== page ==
Licensed goods being made for next year's Beijing Olympic Games are being manufactured by child labour and "sweatshops" in China, the Playfair Alliance says in a report published on Monday.
Research found children as young as 12 producing Olympic merchandise. Playfair says that adults producing goods for the Beijing games earn as little as 14p an hour, half the legal minimum wage in China.
Some employees were being made to work up to 15 hours a day for seven days a week, while factory owners were falsifying employment records and forcing workers to lie about their wages and conditions, the alliance said.
Playfair groups together three international networks aiming to improve working conditions in the clothing and sportswear industries: the Clean Clothes campaign; the International Trade Union Confederation; and the International Textile, Garment and Leather Workers' Federation.
International producers and retailers of consumer goods are increasingly sensitive that their image could be damaged by adverse publicity about employment conditions. Nike, the official supplier of footballs to the English Premier League, has only just resumed production of hand-stitched leather balls in Pakistan after halting work because of concerns over child labour.
Undercover researchers working in factories in China's Guangdong and Shenzhen provinces reported one manufacturer of stationery for the Olympics employing more than 20 children - the youngest just 12 years old. They had been hired during the school holidays and were working from 7.30am to 10.30pm, doing the same jobs as adults. The manufacturer imposed forced overtime, fines and paid less than half the legal minimum wage.
A Shenzhen company, licensed to produce 50 different items for the games, was said to have used fake salary slips to dupe inspectors sent to check wages and conditions. Workers complained about health and safety, including fire hazards, skin problems from chemicals and respiratory problems from dust, said Playfair.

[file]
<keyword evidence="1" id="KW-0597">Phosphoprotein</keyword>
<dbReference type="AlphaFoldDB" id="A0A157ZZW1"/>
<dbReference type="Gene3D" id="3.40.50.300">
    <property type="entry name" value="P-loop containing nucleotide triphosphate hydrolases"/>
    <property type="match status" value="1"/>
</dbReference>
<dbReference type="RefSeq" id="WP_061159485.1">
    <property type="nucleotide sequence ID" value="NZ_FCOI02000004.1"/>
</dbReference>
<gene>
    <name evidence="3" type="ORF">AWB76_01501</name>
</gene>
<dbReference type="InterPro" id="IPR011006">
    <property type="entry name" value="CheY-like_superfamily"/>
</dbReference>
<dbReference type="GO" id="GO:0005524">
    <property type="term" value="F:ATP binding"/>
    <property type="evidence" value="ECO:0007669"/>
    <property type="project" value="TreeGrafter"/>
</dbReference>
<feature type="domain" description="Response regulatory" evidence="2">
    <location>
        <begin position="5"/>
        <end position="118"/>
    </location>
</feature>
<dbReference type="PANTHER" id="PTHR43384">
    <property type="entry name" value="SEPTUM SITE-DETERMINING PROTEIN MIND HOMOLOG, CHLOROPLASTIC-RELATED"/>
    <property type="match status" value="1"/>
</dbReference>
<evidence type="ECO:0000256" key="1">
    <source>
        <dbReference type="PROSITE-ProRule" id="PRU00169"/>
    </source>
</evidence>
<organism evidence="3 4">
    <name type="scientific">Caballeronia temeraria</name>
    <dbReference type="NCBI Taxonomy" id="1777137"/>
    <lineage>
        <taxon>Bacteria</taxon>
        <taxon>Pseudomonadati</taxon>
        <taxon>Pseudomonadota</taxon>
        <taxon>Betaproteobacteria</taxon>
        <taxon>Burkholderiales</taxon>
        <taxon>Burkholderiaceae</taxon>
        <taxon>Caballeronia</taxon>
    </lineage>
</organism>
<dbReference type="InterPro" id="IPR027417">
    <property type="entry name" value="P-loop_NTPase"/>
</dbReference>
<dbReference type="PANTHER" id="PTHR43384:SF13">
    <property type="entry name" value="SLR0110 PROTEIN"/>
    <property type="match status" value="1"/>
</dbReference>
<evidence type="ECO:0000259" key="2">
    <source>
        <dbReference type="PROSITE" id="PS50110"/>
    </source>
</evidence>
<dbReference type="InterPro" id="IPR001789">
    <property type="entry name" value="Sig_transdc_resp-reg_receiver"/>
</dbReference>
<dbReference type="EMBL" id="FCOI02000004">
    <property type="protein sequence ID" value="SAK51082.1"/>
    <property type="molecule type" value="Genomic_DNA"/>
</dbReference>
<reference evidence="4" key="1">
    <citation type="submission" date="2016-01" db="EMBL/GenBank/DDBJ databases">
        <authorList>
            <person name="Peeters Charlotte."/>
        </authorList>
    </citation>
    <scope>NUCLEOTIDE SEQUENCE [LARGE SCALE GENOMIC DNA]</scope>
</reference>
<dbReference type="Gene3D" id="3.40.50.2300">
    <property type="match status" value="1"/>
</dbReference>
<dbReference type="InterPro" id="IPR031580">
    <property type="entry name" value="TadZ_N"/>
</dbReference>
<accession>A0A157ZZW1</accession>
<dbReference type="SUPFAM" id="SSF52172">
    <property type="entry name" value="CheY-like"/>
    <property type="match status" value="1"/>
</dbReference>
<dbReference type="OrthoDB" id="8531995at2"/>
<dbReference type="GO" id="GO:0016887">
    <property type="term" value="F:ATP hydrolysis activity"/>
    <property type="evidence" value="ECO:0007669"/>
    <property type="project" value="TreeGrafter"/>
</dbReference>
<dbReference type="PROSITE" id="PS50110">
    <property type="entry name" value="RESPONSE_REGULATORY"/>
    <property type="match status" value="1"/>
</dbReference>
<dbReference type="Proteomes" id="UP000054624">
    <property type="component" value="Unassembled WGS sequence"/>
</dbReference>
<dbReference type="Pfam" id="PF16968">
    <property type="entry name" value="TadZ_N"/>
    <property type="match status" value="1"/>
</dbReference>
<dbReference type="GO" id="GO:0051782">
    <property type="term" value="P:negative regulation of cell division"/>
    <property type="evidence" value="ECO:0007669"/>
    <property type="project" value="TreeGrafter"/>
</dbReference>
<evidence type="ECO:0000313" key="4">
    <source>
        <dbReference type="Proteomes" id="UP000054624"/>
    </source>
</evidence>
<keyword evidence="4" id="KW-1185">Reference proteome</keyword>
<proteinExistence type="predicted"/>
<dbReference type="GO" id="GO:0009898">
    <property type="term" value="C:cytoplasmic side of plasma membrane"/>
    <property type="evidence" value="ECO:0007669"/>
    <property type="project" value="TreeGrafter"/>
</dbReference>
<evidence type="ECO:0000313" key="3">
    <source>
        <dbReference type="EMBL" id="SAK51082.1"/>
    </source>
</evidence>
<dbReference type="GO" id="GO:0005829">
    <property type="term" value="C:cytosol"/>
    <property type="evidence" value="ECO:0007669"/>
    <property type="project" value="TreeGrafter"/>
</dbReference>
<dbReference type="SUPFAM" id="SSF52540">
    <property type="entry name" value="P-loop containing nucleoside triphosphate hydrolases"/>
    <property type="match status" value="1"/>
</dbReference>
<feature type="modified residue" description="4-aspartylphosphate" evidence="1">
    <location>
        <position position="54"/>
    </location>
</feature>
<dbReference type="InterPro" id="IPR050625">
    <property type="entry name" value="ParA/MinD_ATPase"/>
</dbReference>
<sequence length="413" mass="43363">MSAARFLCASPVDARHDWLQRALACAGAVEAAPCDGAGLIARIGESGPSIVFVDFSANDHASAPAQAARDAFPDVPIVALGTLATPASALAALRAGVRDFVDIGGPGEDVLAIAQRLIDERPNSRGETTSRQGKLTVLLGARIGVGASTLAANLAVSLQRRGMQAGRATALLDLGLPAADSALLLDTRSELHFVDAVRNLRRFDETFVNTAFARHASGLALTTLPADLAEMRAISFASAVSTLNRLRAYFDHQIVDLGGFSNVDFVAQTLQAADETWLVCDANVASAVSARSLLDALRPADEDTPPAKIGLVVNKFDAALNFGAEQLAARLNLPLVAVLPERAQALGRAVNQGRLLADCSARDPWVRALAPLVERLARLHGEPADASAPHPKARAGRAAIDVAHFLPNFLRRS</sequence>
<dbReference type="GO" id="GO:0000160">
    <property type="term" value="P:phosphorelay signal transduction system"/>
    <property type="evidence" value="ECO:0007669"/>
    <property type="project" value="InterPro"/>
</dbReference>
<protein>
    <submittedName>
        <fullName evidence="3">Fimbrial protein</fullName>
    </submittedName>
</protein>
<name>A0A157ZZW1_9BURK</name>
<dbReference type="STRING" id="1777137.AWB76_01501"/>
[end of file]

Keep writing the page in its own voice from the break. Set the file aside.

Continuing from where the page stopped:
Another Shenzhen-based factory, operated by Mainland Headwear, was claimed to have instructed employees how to lie to inspectors about wages and conditions and sacked workers who told the truth. Peter Ho, chief executive officer of the group, vigorously denied the allegations, saying the factory was audited by leading international brands who are members of the US Fair Labor Association.
"Comparing our factory with a low margin sweatshop is outrageous when we so much believe in our social responsibility to help the poor and uplift the general well being of our future generations," he said in a statement.
Gus Ryder, general secretary of the International Trade Union Confederation, said: "We warned the International Olympic Committee at the time that failure to take the necessary action on labour standards would lead to situations such as those identified in the report."
Playfair's report coincides with the arrival in Britain this week of IOC officials for a progress report on developments for the 2012 games. Campaigners fear that production of branded goods for the London games in cheaper locations will lead to similar exploitation.
Maggie Burns, who chairs Labour Behind the Label, one of the UK representatives of Playfair, said: "The London Olympics has just spent Â£400,000 [â¬590,000 $788,000] on a logo. There is no reason why organisers cannot ensure a "sweat-free" games if they act now."
The International Olympic Committee said in a statement that it was concerned that licensed goods were sourced ethically, but stressed that Games licenses are issued by the organising committees of each Olympics, rather than by the IOC.
"The IOC does not directly manage and control the production of Olympic-related products across the world - it has to do this by influence, and by creating standards and policies that are an important part of the process and agreed on by everyone involved in staging the Olympic Games," it said.
Jiang Xiaoyu, vice president of the Beijing Olympics organisaing committee (BOCOG) said the committee "is investigating and if the issue really exists then BOCOG will tackle this issue very seriously".
- 116 Human Rights